updated 03:55 pm EDT, Tue September 2, 2008
Samsung sell Symbian share
The last hurdle in Nokia's attempts to buy out the Symbian software firm and make it into an open source group has been passed, as Samsung accepted Nokia's offer to buy out its stake in Symbian, says a Tuesday report. Back in June, Nokia announced it would buy out the shares of the other shareholders for a total of $410 million and then make the Symbian cellular phone operating system open-source, making it available without royalties to members of the Symbian Foundation founded by Nokia.
With new competition coming from Google and its Android open-source operating system for mobile phones headed up by the Open Handset Alliance, Nokia and its many partners that include handset makers and wireless network carriers and communications chipmakers that make up the Symbian Foundation, Nokia is trying to take Symbian open-source as well. Also, the Symbian Foundation aims to promote more widespread use of the Symbian OS, with simpler choices for cellphones.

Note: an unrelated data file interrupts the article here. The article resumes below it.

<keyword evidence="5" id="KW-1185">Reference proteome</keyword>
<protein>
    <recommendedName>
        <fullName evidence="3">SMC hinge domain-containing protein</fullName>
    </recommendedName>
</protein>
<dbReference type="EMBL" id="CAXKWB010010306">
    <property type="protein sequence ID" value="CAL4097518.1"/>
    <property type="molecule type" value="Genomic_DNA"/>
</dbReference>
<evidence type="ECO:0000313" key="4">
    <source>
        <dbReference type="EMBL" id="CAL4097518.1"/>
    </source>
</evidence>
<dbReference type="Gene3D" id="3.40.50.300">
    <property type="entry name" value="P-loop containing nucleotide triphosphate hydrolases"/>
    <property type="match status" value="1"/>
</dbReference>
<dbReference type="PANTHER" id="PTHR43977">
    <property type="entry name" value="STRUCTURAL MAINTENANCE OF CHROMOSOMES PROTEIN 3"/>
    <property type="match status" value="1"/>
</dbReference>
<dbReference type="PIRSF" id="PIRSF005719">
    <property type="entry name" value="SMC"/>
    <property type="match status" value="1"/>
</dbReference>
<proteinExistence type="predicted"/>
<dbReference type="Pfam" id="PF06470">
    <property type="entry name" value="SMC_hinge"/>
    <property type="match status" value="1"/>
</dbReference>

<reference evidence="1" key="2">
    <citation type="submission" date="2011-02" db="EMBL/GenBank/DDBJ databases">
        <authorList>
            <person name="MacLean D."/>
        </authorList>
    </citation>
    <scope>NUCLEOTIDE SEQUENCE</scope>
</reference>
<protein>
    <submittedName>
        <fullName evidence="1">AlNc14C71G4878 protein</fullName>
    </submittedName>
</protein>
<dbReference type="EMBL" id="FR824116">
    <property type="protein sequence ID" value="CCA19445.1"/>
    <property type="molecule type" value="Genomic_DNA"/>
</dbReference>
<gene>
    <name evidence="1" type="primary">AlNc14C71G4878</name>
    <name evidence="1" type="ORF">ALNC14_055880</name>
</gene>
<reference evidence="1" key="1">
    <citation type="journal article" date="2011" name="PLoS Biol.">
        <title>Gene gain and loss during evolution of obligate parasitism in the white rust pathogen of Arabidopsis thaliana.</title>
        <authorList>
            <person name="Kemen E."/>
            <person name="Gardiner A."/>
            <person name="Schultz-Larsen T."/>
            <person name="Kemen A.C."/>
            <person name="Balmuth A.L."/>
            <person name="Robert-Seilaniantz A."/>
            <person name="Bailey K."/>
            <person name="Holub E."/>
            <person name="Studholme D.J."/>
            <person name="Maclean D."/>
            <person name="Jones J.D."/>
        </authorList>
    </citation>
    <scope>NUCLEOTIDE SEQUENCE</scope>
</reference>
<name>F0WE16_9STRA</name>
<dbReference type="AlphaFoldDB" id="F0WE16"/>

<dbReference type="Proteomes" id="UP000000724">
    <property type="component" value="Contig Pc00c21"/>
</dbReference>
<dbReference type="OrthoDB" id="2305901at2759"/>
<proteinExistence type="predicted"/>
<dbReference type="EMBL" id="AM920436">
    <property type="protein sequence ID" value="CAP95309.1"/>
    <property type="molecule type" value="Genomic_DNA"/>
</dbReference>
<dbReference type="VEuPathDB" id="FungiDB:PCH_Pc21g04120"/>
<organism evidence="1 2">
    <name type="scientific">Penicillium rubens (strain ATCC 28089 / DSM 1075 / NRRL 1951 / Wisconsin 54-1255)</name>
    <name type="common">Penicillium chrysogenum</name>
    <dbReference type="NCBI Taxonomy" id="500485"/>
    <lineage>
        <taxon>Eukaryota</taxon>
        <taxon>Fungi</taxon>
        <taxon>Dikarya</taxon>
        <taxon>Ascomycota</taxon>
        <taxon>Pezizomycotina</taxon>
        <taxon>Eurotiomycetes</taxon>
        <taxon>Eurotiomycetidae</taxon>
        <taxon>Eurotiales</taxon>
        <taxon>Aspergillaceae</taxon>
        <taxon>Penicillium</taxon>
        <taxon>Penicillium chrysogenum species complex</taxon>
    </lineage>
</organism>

The Symbian Foundation thus far includes, but is not limited to, phone companies LG, Motorola, Samsung and Sony Ericsson, carriers including AT&T, NTT DoCoMo and Vodafone and semiconductor firms STMicroelectronics and Texas Instruments.
No information has been released as to the amount of money Nokia paid Samsung for its shares in Symbian.